eMabllshment of a residential sub-
John Major Replaces
Tompkins At Eaton
John W. Majors has taken over as
Plant ManM* >*■ Esfon Corporations,
Kings MounUin facility succeeding
The 20-voice Choir of David Baptist
Church will sing the Christmas Cantata,
“King of Kings," Sunday night at 7 p. m.
at the church.
Dennis Bolin is directing the Christmas
program and organist will be Jackie
McSwain with Jackie Porter as pianist.
The community is invited to attend the
Christmas musical program, said a
David Baptist Church is located on U
S. 74 West across from Bethware School.
1 I f/'
MINISTERIAL OFFICERS - Here are the officers of the
Kings Mountain Ministerial Association for the coming year.
Left to right, they are Rev. J. C. Goare, vice president; Rev.
Photo By Gary Stewart
Dwight Edwards, president; and Rev. Robert Boggan.
Crowders To Be Perk
The second request is from Paul and
Lillian Mauney of 3400 Margrace Rd.
They request remning 38.77 aeras,
located on the north side of U. S. Hwy. 74
near the proposed bypass intersection,
fhim R-8 to LI. '
The final request to be considered is
bom W. S. Fulton Jr. to reame from R-8
to R-4 approxlmatdy six acres locatod
east of Hwy. 141 and north of Ridge St.
ZIP Board recommendations will be
amt back to the city board of com-
misaloaers for action.
Majors has been directing feasibility
studies in Venesuela for the manufacture
of axlaa and industrial trucks
During his career which started at the
Cleveland, Ohio Axle Plant in 1144, he
was given increasing rasponsibilltiss.
He was transferred to Handsraon, Ky.
in 1948 as Construction Project Co
In 1973 he wu assigned to the In
ternational Development Division In
Cleveland, Ohio, as a Projset Managar.
Caracas, Venesuela, South America was
his Brat assignment as Project Director
In the New Axle joint venture In
Venesuela. He later assumed the
responsibility of Generaol Manager of
the Yale Lock Division in Caracas,
John and wife, Jaanlne have throe
chUtfran, a daughter, Charyle la a fresh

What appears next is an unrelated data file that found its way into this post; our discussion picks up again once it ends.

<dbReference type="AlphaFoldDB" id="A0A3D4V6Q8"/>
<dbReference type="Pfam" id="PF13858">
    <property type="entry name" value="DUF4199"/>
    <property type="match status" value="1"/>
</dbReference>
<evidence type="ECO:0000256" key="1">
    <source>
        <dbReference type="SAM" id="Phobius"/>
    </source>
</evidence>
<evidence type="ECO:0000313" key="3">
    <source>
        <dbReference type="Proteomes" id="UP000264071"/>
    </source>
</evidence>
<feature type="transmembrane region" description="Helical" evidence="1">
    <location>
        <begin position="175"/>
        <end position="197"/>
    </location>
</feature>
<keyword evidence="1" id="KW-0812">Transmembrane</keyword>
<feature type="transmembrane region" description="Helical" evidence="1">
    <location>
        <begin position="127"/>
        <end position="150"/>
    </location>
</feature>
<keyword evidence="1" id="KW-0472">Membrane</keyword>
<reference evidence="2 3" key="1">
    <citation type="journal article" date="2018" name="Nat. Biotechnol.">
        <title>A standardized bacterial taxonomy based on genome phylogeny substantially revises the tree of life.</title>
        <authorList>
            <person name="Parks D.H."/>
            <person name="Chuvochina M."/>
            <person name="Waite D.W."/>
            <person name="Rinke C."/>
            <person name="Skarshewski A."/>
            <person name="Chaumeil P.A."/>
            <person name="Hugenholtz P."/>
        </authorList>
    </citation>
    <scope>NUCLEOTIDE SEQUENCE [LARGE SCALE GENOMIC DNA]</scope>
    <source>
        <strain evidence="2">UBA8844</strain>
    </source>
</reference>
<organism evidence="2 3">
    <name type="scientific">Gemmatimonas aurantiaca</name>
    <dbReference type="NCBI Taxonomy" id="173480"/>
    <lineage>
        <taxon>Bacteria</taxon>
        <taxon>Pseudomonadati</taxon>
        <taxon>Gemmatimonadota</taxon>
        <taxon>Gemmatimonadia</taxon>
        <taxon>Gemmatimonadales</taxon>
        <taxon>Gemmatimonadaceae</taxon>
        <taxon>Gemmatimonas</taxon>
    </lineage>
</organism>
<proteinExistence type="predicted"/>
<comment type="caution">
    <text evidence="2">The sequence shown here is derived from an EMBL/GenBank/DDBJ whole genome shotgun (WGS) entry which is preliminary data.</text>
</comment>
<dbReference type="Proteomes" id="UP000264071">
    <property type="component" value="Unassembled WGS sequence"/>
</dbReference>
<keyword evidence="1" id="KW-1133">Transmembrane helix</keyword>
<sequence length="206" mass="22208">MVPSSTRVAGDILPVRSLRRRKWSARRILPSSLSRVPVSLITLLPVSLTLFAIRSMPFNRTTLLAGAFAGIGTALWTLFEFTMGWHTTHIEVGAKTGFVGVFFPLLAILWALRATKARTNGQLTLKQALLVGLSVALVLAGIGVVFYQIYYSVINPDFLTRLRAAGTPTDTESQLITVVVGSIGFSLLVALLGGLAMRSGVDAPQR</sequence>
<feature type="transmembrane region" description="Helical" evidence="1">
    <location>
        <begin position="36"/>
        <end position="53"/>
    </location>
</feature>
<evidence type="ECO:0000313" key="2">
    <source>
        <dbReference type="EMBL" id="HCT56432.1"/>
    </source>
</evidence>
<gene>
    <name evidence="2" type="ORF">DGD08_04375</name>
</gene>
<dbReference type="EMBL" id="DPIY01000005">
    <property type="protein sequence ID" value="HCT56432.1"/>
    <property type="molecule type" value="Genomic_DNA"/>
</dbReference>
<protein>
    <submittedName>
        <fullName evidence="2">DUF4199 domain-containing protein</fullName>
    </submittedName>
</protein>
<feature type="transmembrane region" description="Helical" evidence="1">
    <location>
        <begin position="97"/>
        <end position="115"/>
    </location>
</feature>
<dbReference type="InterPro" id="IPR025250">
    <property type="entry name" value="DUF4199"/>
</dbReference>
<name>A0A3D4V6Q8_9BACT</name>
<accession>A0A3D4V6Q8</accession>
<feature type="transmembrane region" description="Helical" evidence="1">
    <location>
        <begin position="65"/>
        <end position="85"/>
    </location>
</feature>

man at Ohio University; a son David, a
smior at Shelby Hi^, and dautfiter,
Beth, a seveoth grader at Shelby Jr.
The family rosides on Quail Hollow Dr.
at Moss Lake.
EstaUiahment of a new State park at
Crowders Mountain in Gaston County has
bean aasurod by the purchase of ad
ditional 475.9 acres of land. House
Speaker Carl J. Stewart, Jr. has an
The addlttonal acreage was acquired
last Tuesday by Governor Jim Hunt and
the Council of Sute at a cost of $3,148,330.
The State has previously bought 1,300
acres for 11.5 million.
“Qrowders Mountain is now flrmly
eatabliahad,” Stawart said. “It will be
One way to spend your afternoons, if
you’re retired, is standing out in the
chilly wind hawking Christmas trees.
That’s the way Fred Loop of 220 McGill
Crt. spends his days.
“I sold over a hundred dollars worth
two days running,” Loop said, “1 might
make that again today."
Loop gets around with the aid of a cane,
but that doesn't stop him from handling
his daily duties for the jaycees from 1-6 p.
m. It didn’t stop him in 1970,71 or 72 when
he did the same thing.
He missed 1976 because he was
spending time with his daughter's family
in Detroit, Mich. “I started to go back to
Detroit, but my daughter said don't do it
because they had 18 inches of snow,” he
said. “Maybe I’ll wait til spring and go."
Mr. Loop was working at a restaurant
in Tennessee, which is his home state,
when retirement age came. When it
came time to settle in he decided to come
back to Kings Mountain to live.
“I've been in and around here since
1922," he said, “and I always liked it. Still
do. I got a nice little apartment on McGill
Court and a phone too. ‘Course there ain’t
no cable hooked to it yet so's I can use it.”
When asked how sales were going in
general, he answered, “I don't know.
Seems like the trees are too big and the
price loo high this year. 'Course the price
is high on everything these days. Got
some nice trees here, though.
"Say, maybe if you hold off on that _
picture taking for a bit a pretty girl
might drop in and buy a tree.” he said.
"I'd rather have my picture took with a
No pretty girls came by, so Mr. Loop
sighed and grabbed up a tree and said,
ooe of North Carolina’s largest State
parks as well as one of the most valualde
and picturesque. The action of the
Council of State is a significant
development for Gaston County and,
indeed, for all of North Carolina."
Rugged Crowders Mountain ia the
dominant natural landmark in the
Gaaton-Clevdland Coimty area. Its peak
rises 1,625 feet above sea level and 400
feet above the Piedmont Plain.
Located near the Kings Moimtain
National Battleground Park and 1-85, it is
readily accessible to all of North Caro
lina and especially the Southern PV^
mont area, Stewart noted.
Officials of the State Parka Division
said today that Crowders Mountain State
Park will emphasize hiking, moixitsin
climbing, camping and nature study,
with possibly other recreatiansl ac
tivities to be developed in the future.
The master plan for the park calls for
State acquisition of another 1,000 acres
(Continued On Page 9)
Photo By Tom McIntyre
HOW ABOUT A TREE? — Fred l/)op. a retired restaurant employe from
Tennessee, now residing in Kings Mountain, spends his afternoons these days
selling Christmas trees for the jaycees on their lot on W King St